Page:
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Kimono Maquette 1, Crouching

Published onSep 15, 2022
Kimono Maquette 1, Crouching

Kimono Maquette 1, Crouching, 2012

Karen LaMonte (American, b. 1967)

Ceramic, gilding

Purchased by University Museums with funds from the Joyce Tomlinson Brewer Fund for Art Acquisition. In the permanent collection, Brunnier Art Museum, University Museums, Iowa State University, Ames, Iowa.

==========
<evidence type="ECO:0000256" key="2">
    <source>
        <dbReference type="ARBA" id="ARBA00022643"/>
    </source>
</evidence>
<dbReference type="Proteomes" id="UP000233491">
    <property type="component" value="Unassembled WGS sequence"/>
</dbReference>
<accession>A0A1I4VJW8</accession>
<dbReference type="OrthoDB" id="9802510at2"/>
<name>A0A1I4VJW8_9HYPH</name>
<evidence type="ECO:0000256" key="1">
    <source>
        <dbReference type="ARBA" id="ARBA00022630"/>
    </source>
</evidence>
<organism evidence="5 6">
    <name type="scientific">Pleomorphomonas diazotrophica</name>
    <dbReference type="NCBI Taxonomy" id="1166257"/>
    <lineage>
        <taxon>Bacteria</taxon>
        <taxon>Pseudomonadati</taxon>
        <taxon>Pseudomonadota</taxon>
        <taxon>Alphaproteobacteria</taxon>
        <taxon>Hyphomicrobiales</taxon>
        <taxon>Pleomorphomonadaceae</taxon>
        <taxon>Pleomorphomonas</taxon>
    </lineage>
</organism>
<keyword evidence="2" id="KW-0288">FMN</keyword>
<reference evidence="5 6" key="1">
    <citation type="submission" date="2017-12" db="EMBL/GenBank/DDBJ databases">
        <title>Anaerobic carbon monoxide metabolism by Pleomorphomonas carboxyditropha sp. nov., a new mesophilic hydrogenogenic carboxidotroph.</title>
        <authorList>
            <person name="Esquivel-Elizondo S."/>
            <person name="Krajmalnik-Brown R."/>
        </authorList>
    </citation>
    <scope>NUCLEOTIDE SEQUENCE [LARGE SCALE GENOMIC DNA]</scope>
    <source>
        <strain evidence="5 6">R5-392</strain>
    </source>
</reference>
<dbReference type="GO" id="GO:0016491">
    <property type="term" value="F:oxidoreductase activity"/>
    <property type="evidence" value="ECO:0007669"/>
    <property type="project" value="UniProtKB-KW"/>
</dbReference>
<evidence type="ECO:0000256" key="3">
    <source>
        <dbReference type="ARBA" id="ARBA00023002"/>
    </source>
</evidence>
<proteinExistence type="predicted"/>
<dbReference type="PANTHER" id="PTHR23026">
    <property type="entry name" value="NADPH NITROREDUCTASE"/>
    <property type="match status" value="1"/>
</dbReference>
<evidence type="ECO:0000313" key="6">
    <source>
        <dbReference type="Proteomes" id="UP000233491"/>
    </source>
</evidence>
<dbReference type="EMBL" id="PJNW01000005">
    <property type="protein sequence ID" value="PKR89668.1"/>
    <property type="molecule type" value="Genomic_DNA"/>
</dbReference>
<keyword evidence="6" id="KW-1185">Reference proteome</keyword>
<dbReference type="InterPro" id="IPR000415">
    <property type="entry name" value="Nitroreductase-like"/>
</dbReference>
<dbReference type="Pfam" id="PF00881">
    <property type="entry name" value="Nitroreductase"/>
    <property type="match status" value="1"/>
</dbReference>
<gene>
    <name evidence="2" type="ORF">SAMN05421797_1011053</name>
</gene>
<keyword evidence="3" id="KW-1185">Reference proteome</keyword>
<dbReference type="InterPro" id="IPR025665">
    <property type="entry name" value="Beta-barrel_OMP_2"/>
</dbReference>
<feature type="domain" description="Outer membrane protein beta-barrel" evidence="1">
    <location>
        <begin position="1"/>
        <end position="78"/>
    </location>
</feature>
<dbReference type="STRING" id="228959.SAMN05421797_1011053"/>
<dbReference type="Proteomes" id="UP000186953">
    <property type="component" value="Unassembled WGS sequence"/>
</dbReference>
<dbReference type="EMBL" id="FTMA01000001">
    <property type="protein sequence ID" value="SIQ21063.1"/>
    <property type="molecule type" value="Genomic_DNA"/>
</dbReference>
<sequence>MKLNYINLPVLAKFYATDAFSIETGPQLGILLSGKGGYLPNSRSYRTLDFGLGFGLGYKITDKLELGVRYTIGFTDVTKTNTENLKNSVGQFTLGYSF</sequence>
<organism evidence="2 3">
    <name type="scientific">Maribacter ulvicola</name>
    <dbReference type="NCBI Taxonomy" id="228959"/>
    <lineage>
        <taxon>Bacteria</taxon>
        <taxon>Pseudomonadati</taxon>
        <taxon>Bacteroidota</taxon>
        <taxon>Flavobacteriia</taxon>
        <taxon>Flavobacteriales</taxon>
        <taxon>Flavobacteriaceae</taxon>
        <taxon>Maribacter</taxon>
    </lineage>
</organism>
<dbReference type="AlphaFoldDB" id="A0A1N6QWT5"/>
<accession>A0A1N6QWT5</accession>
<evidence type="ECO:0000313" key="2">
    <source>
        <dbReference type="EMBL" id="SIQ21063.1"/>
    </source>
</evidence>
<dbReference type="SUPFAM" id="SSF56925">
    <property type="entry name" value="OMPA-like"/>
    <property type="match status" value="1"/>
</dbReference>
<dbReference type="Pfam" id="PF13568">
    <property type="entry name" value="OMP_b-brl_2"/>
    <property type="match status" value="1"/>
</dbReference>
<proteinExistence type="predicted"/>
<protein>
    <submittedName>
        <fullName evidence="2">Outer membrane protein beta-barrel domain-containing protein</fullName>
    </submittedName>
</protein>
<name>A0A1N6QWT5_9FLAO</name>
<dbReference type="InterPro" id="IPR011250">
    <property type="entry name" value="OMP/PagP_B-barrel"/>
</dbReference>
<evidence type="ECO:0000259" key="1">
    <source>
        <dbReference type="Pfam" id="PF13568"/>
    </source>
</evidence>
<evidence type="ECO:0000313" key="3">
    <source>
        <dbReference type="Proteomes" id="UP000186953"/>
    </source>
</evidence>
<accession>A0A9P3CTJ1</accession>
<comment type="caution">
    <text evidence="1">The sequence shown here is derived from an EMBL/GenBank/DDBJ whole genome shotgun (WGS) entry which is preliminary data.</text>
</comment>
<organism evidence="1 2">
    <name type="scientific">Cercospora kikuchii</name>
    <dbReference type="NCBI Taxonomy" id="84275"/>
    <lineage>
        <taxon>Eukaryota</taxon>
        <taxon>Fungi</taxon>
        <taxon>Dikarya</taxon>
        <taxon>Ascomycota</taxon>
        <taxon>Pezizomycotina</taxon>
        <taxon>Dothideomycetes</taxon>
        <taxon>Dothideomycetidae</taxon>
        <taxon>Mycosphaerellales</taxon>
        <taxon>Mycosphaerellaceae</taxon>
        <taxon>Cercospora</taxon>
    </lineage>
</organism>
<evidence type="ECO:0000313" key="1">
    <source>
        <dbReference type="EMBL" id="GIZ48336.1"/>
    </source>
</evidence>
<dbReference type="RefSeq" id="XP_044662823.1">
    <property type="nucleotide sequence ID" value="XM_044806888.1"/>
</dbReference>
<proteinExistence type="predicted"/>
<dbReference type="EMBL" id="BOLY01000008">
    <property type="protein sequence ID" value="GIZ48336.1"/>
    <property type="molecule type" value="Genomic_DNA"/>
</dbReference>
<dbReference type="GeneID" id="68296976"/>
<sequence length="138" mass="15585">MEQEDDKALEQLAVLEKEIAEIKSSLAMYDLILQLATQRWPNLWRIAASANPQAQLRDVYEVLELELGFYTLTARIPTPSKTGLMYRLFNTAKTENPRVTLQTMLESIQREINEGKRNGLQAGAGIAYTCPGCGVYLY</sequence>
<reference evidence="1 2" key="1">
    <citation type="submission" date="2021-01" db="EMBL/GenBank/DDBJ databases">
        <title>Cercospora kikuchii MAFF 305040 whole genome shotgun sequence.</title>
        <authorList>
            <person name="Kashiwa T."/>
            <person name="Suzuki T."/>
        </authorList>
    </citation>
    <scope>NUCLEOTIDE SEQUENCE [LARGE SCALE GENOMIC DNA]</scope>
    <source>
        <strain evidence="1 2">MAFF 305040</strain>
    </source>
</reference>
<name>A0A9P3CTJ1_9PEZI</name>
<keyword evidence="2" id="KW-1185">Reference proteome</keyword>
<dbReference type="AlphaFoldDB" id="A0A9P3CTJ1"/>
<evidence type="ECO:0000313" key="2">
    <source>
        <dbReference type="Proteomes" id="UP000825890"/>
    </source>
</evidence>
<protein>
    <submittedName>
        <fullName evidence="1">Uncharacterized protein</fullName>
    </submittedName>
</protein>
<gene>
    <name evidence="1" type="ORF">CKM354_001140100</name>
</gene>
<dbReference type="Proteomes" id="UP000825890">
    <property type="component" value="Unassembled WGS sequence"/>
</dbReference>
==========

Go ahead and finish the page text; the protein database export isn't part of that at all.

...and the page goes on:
Karen LaMonte is an artist whose sculptures examine the female figure, through the addition of draping gowns and culturally significant costuming. Unlike the traditional nude figure often found in sculpture, here the body is absent, leaving behind the clothing that cloaks, or in some cases accentuates, aspects of the body. Kimono Maquette 1, Crouching resulted from time LaMonte spent in Kyoto studying all aspects of the traditional symbolism of Japanese dress. The Kimono Series was a significant shift in LaMonte’s work that had most often relied on depicting Western style dress and cultural ideals and allowed her greater insight into the importance of dress and identity throughout diverse cultures. When choosing clothing for every day, or for an important event in one’s life, how does one choose what to hide, and what to accentuate or alter in one’s physical form? The Japanese kimono is cloaking the body accentuating the waist while hiding the skin. Nocturne 5 seen in Morrill Hall, is cloaked in a gown, but this gown is still very revealing of the nude figure underneath. What does this reveal about beliefs on beauty, femininity, perception or identity?

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